Pilar Mata Dupont is an artist based between Western Australia and the Netherlands whose work investigates ideas of nationalism, identity, and the psychological triggers of nostalgia through the use of parable and highly theatrical and cinematic methods. As part of her collaboration with Tarryn Gill, she participated in the Sydney Biennale and won the Basil Sellers Art Prize in 2010, and had a ten-year retrospective of their collaborative work at the Perth Institute of Contemporary Arts in 2011. In partnership with Thea Costantino and Gill as multi-artform collective Hold Your Horses, she made work commissioned by the Akademie der Künste in Berlin, 2012, for the exhibition Wagner 2013: Künstlerpositionen, commemorating the 200th anniversary of the birth of Richard Wagner. Since 2012 Mata Dupont has traveled extensively, researching and producing new solo works in Argentina, Australia, Austria, Finland, Germany, North and South Korea, the United Kingdom and the United States. That year she was a recipient of a Mid-career Fellowship from the Western Australian Government allowing her to investigate her turbulent family history in Argentina. A survey of her solo video works were shown as part of the CineB Film Festival in Santiago, Chile in late 2013 and her most recent solo exhibition, Pilar Mata Dupont – Kaiho, opened at the Pori Art Museum, Finland in late 2014. Also in 2014 she was a finalist in the Blake Prize and in 2015 was one of ten nominees for the main prize at the prestigious Spring Exhibition at the Kunsthal Charlottenborg, Copenhagen. Other recent exhibition highlights include the SeMA Biennale – Mediacity Seoul, at the Seoul Museum of Art; Salon Fluchthilfe, at the Secession museum in Vienna; and making commissioned work for The List, at Campbelltown Arts Centre, NSW. Mata Dupont is represented in the collections of the Art Gallery of Western Australia, Campbelltown Arts Centre, and the University of Western Australia. Gill and Mata Dupont additionally have collaborative work in collections including Artbank, Stadiums Queensland, the Art Gallery of Western Australia, the City of Perth and the Kerry Stokes Collection.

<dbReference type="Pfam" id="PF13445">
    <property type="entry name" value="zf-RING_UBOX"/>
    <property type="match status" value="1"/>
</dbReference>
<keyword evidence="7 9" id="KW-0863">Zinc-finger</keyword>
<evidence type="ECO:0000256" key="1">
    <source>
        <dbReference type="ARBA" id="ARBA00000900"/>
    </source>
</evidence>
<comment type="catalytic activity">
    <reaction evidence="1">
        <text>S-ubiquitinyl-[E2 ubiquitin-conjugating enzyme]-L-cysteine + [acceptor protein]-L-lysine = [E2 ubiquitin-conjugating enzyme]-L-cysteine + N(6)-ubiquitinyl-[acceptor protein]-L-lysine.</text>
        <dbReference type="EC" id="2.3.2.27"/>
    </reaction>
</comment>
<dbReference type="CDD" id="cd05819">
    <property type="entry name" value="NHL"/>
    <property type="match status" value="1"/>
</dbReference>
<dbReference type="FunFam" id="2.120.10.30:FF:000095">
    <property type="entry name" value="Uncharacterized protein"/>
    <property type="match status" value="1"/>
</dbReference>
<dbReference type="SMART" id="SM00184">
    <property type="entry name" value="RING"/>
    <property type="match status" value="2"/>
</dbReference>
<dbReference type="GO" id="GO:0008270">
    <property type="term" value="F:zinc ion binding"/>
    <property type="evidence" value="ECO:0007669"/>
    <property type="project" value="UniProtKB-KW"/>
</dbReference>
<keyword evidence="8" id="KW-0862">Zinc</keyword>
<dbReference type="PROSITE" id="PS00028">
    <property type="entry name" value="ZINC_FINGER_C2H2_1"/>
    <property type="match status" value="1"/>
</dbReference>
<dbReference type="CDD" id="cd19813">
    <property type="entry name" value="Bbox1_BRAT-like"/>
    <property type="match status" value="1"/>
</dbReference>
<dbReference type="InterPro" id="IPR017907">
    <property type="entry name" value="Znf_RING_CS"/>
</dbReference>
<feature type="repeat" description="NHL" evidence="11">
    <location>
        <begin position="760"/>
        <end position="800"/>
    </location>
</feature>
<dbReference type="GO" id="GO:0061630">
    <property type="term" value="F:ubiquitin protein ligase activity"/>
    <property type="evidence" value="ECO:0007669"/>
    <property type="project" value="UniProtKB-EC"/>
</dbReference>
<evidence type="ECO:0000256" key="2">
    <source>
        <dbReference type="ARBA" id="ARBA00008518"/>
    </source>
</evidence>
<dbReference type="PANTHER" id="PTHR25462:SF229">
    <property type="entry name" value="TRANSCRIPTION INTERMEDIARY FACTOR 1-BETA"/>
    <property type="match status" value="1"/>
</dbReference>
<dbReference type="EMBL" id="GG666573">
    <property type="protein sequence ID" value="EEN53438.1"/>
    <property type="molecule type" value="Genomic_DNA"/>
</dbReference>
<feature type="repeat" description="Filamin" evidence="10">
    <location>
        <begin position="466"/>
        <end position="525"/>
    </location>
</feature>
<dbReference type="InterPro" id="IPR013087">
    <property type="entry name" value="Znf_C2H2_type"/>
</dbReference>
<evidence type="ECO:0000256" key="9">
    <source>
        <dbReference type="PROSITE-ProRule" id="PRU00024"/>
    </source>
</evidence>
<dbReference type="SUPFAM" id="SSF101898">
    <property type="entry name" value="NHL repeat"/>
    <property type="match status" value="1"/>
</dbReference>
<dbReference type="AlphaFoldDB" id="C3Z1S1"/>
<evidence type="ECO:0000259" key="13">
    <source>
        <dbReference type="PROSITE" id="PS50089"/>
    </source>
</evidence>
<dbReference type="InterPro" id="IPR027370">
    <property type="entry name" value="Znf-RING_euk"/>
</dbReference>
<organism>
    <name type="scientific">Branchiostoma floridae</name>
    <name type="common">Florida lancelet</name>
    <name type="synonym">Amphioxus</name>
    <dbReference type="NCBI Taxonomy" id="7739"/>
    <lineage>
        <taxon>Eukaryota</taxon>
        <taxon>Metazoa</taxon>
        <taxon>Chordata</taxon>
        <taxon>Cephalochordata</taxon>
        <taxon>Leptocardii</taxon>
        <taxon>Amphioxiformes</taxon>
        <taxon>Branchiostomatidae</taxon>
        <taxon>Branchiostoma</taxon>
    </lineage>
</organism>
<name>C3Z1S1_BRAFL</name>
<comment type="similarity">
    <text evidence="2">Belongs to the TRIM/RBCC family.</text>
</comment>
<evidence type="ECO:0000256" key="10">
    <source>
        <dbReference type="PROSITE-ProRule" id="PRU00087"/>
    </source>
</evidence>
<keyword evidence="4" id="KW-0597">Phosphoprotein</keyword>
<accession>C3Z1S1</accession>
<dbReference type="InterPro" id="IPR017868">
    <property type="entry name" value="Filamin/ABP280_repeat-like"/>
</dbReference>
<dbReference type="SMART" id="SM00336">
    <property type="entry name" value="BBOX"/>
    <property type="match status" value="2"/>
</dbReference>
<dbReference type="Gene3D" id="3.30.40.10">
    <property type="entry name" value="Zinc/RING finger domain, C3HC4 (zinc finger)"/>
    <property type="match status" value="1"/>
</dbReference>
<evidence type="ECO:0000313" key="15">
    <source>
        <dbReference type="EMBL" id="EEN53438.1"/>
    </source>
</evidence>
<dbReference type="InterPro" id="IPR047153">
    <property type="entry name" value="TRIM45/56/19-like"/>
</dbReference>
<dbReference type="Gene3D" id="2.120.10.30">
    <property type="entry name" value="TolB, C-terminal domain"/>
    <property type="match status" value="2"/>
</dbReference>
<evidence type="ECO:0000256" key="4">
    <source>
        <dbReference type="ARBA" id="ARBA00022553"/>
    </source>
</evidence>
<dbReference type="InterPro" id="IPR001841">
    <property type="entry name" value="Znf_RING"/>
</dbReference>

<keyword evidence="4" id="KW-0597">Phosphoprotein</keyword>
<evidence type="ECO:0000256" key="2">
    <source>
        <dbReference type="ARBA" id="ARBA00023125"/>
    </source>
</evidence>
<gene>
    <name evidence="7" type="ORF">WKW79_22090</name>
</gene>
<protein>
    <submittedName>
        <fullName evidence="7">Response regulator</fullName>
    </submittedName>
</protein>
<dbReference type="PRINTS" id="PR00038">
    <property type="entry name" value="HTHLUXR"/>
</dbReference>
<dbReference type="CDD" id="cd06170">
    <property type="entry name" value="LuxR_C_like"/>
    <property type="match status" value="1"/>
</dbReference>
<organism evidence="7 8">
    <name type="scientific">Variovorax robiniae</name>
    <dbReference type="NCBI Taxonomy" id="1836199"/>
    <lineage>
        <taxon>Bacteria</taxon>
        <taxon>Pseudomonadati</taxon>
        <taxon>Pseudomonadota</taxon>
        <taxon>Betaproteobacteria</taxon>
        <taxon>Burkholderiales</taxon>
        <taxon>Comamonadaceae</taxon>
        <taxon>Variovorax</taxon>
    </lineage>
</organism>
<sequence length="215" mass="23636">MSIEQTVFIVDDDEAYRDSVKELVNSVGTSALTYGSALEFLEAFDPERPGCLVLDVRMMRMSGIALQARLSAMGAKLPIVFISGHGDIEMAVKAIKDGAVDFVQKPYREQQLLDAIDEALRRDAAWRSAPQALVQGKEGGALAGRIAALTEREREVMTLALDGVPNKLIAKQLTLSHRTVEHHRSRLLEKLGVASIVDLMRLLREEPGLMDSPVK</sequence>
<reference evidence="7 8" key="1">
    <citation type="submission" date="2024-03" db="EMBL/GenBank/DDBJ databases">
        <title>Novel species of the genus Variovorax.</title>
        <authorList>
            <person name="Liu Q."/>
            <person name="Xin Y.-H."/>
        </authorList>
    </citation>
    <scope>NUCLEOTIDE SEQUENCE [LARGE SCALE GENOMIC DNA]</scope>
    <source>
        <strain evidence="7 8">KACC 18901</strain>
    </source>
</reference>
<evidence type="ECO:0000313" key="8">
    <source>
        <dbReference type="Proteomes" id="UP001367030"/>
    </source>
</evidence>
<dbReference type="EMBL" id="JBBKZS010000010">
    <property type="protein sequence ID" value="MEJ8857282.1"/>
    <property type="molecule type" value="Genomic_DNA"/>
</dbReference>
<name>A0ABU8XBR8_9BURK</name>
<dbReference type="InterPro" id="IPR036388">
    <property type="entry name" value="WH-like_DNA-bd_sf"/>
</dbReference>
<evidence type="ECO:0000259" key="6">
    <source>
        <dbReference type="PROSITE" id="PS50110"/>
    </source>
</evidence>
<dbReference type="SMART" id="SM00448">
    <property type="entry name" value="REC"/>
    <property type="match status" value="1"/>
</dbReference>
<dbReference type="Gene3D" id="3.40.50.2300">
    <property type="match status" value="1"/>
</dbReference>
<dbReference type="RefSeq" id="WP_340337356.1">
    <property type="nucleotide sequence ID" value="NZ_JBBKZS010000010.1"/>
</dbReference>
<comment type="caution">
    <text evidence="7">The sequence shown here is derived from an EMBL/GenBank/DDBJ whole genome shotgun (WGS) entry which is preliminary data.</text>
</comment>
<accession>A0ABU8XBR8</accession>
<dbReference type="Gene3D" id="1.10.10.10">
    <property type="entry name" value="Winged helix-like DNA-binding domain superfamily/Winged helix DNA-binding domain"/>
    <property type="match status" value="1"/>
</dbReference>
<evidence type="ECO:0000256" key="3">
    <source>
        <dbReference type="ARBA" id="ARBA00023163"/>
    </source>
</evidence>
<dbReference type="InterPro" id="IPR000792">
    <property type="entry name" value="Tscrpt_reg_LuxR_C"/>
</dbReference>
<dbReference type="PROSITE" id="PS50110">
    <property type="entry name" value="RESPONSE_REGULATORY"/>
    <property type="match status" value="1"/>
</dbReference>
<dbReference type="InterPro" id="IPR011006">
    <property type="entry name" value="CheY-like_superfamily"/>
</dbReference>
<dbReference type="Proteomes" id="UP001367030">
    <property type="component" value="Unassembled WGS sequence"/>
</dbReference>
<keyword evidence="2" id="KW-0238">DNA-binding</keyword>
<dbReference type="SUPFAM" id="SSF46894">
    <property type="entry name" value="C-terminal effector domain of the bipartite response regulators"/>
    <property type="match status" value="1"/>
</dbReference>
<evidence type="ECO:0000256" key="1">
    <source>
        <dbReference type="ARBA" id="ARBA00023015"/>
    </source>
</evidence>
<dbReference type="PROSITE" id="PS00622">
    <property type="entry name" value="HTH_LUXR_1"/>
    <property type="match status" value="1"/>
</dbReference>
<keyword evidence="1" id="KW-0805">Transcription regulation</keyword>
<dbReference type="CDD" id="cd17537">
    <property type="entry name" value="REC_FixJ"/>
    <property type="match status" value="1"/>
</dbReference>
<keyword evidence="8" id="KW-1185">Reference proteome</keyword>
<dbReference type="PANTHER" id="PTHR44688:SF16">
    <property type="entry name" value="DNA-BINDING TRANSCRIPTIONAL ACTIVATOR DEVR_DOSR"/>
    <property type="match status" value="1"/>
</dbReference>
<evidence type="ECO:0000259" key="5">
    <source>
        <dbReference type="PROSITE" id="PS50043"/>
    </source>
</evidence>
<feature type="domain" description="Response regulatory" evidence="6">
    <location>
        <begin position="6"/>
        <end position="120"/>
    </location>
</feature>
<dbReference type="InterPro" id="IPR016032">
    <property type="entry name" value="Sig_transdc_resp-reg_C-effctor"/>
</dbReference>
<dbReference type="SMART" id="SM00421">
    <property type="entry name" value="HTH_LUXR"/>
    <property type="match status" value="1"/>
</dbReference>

Sculptor Nalda Searles is a living icon, internationally renowned as a visionary in the field of Australian fibre art. Searles makes use of found materials from the Australian landscape in the creation of three-dimensional works with resonant psychological power. Alongside her solo practice she has collaborated extensively with senior Wongi painter Dr. Pantjiti Mary McLean and Indigenous communities across Australia’s Central and Western deserts. Searles established her art practice in the 1970s, teaching herself weaving techniques from books. She soon received funding from the Australia Council for the Arts to travel alone to the remote Western Australian bush and create a series of works using only what she found in the landscape. This experience would inform her art practice over the ensuing decades and inspire generations of Western Australian artists to undertake remote ‘bush camps’ for creative inspiration. Searles is highly sought after as a guest speaker and workshop coordinator in fibre and textile technique, basketry and cloth figure-making. In 2009 Searles’ highly-acclaimed solo exhibition, Drifting in my Own Land began a four-year Australian tour, accompanied by a retrospective catalogue of her practice to date. That same year Searles was awarded an inaugural Artsource Lifetime Achievement Award for her contribution to Western Australian visual art, and in 2011 she was one of a hand-selected group of arts industry representatives invited to Queen Elizabeth II’s reception at Perth Government House. Searles’s work is represented in numerous collections including The Art Gallery of Western Australia, the National Gallery of Australia, the Lodz Museum Textile collection, Poland, and the Museum of Craft, Itami, Japan.